I think the T-3 RAID at least breaks some of these rules -- I've got 2 T-3's, 1 configured as RAID-10 and the other as RAID5, and they both seem to perform about the same. I use RAID5 with a hot spare, so it's using 8 spindles.

I got a lot of performance improvement out of mount the fs noatime and turning journaling off. Of course it takes a *long* time to recover from a crash.

Steve Poe wrote:

Before I say anything else, one online document which may be of
assistance to you is:

Some thoughts I have:

3) You're shared RAM setting seems overkill to me. Part of the challenge
is you're going from 1000 to 262K with no assessment in between. Each
situation can be different, but try in the range of 10 - 50K.

4) pg_xlog: If you're pg_xlog is on a spindle is *only* for pg_xlog
you're better off. If it is sharing with any other OS/DB resource, the
performance will be impacted.

From what I have learned from others on this list, RAID5 is not the best
choice for the database. RAID10 would be a better solution (using 8 of
your disks) then take the remaining disk and do mirror with your pg_xlog
if possible.

Best of luck,

Steve Poe

On Thu, 2005-08-11 at 13:23 +0100, Paul Johnson wrote:

Hi all, we're running PG8 on a Sun V250 with 8GB RAM and 2*1.3GHz SPARC
CPUs running Solaris 10. The DB cluster is on an external fibre-attached
Sun T3 array that has 9*36GB drives configured as a single RAID5 LUN.

The system is for the sole use of a couple of data warehouse developers,
hence we are keen to use 'aggressive' tuning options to maximise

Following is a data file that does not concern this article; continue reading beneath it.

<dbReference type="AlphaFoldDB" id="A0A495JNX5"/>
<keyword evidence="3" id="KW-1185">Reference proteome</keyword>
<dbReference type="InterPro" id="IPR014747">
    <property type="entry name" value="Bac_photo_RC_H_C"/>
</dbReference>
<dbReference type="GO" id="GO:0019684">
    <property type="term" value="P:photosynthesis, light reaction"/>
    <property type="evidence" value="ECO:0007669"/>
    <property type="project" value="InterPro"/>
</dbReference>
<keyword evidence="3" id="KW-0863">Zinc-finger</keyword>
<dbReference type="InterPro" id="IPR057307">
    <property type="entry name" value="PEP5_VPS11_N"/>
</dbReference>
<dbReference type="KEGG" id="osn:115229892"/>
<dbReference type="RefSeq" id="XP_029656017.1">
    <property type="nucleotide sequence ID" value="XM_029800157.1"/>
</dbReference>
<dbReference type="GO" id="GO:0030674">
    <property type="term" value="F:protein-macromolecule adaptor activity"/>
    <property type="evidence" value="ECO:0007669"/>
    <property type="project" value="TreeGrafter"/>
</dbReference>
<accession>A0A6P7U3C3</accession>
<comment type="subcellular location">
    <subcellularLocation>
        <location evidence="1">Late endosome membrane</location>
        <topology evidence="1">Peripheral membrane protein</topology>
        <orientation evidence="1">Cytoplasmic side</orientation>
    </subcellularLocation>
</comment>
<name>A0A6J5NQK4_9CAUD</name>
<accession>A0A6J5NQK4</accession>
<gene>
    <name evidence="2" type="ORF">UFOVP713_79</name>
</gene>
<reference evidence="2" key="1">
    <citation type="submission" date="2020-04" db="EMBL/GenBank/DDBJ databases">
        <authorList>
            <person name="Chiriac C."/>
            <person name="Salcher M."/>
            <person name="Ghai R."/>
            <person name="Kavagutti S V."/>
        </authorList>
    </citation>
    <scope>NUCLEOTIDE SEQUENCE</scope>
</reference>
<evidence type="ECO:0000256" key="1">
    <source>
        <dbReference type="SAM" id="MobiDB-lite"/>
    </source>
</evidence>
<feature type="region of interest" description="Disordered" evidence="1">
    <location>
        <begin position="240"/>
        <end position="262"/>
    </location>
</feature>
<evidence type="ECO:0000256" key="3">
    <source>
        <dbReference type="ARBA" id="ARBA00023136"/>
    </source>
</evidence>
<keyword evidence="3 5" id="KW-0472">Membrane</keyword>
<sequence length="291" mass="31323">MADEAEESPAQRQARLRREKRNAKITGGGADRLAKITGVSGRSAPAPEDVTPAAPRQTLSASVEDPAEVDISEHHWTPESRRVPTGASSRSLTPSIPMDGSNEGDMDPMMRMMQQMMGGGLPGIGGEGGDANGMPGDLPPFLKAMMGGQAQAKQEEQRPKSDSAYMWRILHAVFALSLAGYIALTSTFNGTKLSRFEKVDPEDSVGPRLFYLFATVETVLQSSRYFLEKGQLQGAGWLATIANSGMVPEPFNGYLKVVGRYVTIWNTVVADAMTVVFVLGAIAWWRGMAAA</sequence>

So far we have made the following changes and measured the impact on our
test suite:

1) Increase checkpoint_segments from 3 to 64. This made a 10x improvement
in some cases.

2) Increase work_mem from 1,024 to 524,288.

3) Increase shared_buffers from 1,000 to 262,143 (2 GB). This required
setting SHMMAX=4294967295 (4 GB) in /etc/system and re-booting the box.

Question - can Postgres only use 2GB RAM, given that shared_buffers can
only be set as high as 262,143 (8K pages)?

So far so good...

4) Move /pg_xlog to an internal disk within the V250. This has had a
severe *negative* impact on performance. Copy job has gone from 2 mins to
12 mins, simple SQL job gone from 1 min to 7 mins. Not even run long SQL

I'm guessing that this is because pg_xlog has gone from a 9 spindle LUN to
a single spindle disk?

In cases such as this, where an external storage array with a hardware
RAID controller is used, the normal advice to separate the data from the
pg_xlog  seems to come unstuck, or are we missing something?


Paul Johnson.

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